60% of the tested apps had no malware protection in place. Malware often exploits vulnerabilities and misuses the operating system features to gain access and steal users’ data and credentials. The analysis found that none of the eGov apps tested had a sufficient level of malware protection in place, and 60% of them had no malware protection. This would put their users’ data at risk. Android’s Accessibility Services provides apps with access to device settings and other programs, which is crucial for aiding users with disabilities in using their devices. However, it is also a common gateway for malware. By exploiting the Accessibility Services, malware can read the screen and log user inputs to extract sensitive data, such as personally identifiable information, passwords, and other credentials from apps.

50% of apps did not even use basic protection techniques such as code obfuscation. Code obfuscation, which is considered a basic method for protection, makes the source code of an app challenging to read and comprehend. It is a technique used to prevent attackers from reverse engineering an app’s code and can also do the job of, for example, developing targeted malware more time-consuming for an attacker. By not using code obfuscation, the app code is exposed to malicious actors.

More than 65% of the tested apps were not detecting if an attacker was analyzing the app at runtime using basic and widely used analytic tools. Attacks against mobile apps often start with an emulator for the mobile operating system, where the targeted app will be run and analyzed. With an emulator, an attacker can reverse engineer the app code, attach a debugger, tamper with the app, etc. Based on the analysis, 4 out of 12 tested apps had such detection mechanisms in place.

75% of the apps cannot notice whether it is being used in a hostile environment in which the basic security architectures of Android have been broken (e.g. a rooted phone). A rooted device is much more at risk of being compromised, and therefore it is important to know about it. Detecting whether the device is running in a safe environment is essential for further security measures.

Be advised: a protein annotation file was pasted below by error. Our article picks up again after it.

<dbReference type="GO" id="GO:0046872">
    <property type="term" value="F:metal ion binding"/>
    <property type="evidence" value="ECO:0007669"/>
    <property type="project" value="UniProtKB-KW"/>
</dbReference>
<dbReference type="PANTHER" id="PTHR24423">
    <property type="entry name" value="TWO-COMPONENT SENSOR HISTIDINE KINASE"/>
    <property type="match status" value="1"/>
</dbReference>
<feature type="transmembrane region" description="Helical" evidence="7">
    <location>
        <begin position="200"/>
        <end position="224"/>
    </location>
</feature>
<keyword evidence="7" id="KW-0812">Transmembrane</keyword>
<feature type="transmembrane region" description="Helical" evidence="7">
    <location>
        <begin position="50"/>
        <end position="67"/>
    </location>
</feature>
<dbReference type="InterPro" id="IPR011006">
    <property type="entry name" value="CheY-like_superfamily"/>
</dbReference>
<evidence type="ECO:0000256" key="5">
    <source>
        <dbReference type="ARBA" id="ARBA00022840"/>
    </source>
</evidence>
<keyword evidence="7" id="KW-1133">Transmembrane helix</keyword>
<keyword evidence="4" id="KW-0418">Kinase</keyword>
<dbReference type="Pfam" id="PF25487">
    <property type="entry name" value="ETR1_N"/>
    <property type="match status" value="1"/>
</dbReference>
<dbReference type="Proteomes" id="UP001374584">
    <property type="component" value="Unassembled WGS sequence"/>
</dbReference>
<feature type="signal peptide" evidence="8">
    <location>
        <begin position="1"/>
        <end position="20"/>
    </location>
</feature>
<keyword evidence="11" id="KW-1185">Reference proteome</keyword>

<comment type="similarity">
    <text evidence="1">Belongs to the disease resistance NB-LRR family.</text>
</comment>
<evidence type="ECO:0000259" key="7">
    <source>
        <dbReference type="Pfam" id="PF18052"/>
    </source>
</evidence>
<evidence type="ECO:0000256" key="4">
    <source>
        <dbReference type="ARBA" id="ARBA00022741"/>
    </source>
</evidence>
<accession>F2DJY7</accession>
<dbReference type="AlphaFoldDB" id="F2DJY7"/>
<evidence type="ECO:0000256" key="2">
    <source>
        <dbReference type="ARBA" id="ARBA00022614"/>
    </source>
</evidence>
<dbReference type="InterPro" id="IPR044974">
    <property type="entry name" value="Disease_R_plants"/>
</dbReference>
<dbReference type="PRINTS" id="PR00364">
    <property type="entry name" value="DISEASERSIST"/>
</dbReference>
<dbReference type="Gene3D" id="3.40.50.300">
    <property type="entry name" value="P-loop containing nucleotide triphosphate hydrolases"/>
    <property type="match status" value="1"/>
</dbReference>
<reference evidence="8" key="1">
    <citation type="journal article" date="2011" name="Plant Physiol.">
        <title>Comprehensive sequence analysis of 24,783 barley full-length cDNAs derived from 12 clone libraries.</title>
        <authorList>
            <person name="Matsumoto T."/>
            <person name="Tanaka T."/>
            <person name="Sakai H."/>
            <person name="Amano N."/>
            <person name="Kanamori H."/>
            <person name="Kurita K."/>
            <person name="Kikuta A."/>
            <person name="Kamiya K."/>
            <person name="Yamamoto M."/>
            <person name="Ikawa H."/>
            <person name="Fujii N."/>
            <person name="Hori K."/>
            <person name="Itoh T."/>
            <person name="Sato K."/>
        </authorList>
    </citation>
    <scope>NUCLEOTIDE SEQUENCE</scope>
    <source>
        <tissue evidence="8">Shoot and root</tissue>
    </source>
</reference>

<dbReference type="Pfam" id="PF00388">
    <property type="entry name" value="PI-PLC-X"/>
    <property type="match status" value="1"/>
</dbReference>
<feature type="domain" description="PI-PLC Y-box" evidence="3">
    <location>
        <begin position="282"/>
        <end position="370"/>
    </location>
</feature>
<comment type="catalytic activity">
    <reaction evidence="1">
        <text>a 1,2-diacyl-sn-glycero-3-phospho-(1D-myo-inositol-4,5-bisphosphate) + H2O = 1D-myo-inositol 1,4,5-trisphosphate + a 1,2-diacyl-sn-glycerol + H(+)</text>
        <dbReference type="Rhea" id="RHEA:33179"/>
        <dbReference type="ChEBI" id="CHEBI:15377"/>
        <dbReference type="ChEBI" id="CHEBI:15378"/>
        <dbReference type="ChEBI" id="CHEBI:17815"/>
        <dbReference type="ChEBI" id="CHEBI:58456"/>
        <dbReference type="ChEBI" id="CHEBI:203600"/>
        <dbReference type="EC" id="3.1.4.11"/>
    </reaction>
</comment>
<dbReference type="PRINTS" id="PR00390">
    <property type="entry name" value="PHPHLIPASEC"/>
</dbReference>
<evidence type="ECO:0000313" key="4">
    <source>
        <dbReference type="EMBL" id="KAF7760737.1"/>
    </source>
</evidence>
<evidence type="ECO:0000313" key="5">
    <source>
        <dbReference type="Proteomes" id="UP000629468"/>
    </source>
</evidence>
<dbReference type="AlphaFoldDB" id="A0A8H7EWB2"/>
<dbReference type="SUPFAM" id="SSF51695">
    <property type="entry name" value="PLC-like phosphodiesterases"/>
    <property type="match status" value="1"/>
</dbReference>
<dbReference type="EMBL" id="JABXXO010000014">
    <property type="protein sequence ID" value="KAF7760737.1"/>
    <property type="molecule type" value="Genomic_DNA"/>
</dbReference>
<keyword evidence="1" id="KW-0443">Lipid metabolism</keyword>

Arguably, all apps that hold sensitive information of their users are responsible for ensuring that this information is kept safe. The analysis of the selected apps in the eGov space in the APAC region shows that most have not implemented security mechanisms as recommended, for example, in the standards of Open Web Application Security Project (OWASP). Consequently, the likelihood of data leaking or being manipulated is much higher when compared to an app that adheres to such standards.

Lacking resilience against commonly used attack tools and methods means that it requires very little technical skill or effort on the part of a bad actor for data to leak. Naturally, this increases the likelihood of such attacks, and because much of the data handled is sensitive, it will potentially have a significant impact on people if stolen. To lower the risk of these vulnerabilities being identified and ultimately exploited, governments must adopt a comprehensive approach to app security – including App Shielding, strong encryption/data protection, and ensure their developers receive adequate secure programming training and implement security in the software development life cycle when writing the app code.